Sept. 16, 20126:00 a.m.
GOP presidential nominee Mitt Romney has Brownback-like plans for the arts. Asked by Fortune recently about his targets for spending cuts, Romney listed “various subsidy programs” he would eliminate: “the Amtrak subsidy, the PBS subsidy, the subsidy for the National Endowment for the Arts, the National Endowment for the Humanities. Some of these things, like those endowment efforts and PBS, I very much appreciate and like what they do in many cases, but I just think they have to stand on their own rather than receiving money borrowed from other countries, as our government does on their behalf.” But as the Washington Post noted, “in fiscal year 2012, the federal government spent $1.42 billion on Amtrak, $444 million on PBS, and $146 million on the National Endowment for the Arts and Humanities. Getting rid of all these subsidies would have saved the government about $2 billion this year – chump change relative to the scale of cuts that Romney wants.”
Sept. 13, 20121:29 p.m.
In the wake of the murder of the U.S. ambassador to Libya and three other Americans, and as other U.S. embassies have been targeted for protests and violence, many pundits have eagerly jumped on Mitt Romney – specifically his campaign’s misinformed statement Tuesday night that “the Obama administration’s first response was not to condemn attacks on our diplomatic missions, but to sympathize with those who waged the attacks.” The Los Angeles Times editorialized that the GOP presidential nominee was “capitalizing on the attack to shore up his dubious campaign narrative that Obama is soft on radical Islam and apologetic about American values. It’s an outrageous exercise in opportunism.” The New York Times’ Gail Collins said Romney “went for a cheap attack at a time when any calm, mature adult would have waited and opted for at least a brief show of national unity.” President Obama even joined in, saying Romney “seems to have a tendency to shoot first and aim later.” Of course, criticizing Romney’s remarks, however ill-considered, is easier than debating what to do about the spreading unrest.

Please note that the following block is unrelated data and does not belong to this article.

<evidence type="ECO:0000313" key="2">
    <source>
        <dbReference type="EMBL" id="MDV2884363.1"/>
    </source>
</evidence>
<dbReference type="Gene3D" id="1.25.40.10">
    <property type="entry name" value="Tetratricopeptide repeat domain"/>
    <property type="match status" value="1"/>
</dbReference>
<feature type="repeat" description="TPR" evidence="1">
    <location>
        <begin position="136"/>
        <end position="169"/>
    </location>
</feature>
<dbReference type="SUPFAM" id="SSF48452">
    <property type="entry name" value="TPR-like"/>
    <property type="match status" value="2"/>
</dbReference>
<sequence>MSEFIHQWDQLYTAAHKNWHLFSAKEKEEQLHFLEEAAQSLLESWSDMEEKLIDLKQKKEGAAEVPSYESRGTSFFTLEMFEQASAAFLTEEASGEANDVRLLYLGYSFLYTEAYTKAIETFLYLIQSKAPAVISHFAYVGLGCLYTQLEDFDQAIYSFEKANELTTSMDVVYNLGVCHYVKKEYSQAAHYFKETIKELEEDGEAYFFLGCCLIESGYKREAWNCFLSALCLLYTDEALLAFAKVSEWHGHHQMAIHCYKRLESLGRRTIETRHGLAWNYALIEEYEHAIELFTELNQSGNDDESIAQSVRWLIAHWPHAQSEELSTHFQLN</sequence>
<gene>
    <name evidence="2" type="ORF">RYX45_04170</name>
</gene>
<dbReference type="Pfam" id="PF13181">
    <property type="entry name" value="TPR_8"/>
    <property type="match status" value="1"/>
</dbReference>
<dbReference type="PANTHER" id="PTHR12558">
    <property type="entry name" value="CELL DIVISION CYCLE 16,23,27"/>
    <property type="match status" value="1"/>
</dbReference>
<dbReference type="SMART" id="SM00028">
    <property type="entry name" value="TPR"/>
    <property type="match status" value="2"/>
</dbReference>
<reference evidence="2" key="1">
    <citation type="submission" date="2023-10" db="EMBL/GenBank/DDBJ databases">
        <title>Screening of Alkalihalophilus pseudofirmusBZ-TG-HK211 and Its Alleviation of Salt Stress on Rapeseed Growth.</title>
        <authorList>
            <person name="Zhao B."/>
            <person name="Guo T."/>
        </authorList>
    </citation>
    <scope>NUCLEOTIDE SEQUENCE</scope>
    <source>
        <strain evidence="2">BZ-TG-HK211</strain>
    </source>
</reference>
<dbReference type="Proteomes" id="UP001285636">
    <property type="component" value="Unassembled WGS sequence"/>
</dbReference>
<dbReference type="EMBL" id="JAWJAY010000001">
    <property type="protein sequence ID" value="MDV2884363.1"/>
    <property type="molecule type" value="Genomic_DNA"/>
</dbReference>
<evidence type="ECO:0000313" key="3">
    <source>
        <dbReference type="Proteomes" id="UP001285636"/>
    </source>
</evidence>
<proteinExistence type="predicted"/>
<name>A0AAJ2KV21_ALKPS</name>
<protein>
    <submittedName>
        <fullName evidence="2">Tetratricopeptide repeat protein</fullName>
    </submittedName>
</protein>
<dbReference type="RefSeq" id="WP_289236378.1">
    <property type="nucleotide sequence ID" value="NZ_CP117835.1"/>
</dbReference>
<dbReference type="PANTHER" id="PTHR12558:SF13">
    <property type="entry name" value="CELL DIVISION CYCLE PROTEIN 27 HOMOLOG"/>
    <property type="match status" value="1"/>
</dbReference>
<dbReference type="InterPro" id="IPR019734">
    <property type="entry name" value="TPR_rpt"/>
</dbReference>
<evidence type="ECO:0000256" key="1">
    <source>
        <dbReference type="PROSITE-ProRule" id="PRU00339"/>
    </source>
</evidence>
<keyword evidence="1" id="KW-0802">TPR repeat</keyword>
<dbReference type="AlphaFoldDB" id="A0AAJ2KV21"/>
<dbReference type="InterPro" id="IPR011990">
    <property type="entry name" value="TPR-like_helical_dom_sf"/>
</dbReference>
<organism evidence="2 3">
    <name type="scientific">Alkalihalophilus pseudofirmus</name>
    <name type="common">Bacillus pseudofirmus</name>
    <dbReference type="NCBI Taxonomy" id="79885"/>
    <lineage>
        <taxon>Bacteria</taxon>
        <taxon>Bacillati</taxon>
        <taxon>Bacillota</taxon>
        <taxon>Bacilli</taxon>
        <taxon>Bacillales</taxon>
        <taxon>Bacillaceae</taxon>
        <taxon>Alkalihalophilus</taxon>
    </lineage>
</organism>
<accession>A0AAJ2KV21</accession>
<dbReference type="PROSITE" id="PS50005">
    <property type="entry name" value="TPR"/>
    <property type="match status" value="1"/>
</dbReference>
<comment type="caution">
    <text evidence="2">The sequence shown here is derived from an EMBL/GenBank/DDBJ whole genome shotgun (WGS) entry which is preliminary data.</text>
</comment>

Sept. 13, 20126:00 a.m.
Some speculated Sen. John Kerry used his Democratic convention speech to audition to replace Secretary of State Hillary Clinton in a second Obama term. Clinton and Treasury Secretary Timothy Geithner have said they wouldn’t continue. Meanwhile, Health and Human Services Secretary Kathleen Sebelius (in photo) told the Kansas City Star that she can’t envision leaving her Cabinet post and not helping enact the health care reform law. “So much of what we’re working on isn’t fully enacted until 2014,” said the former Kansas governor. “I can’t imagine walking out the door in the middle of that…. I could say to him, ‘Good luck, hope that goes well.’ I don’t think that works really well.”
Sept. 11, 201210:35 a.m.
As the new Washington Post/ABC News poll of likely voters confirms that the presidential race remains close, it shows President Obama outdoing Mitt Romney on several peculiar questions. Those surveyed were asked which candidate they’d prefer to have as captain on a ship in a storm (Obama by 3 percentage points over Romney), which would make a more loyal friend (Obama by 14 points), which they’d rather take care of them if they were sick (Obama by 13 points), and which they’d rather have over for dinner (Obama by 19 points). In what would seem a defining advantage for Romney, though, only 20 percent of those polled said they are better off financially now than they were four years ago.
Sept. 10, 20126:01 a.m.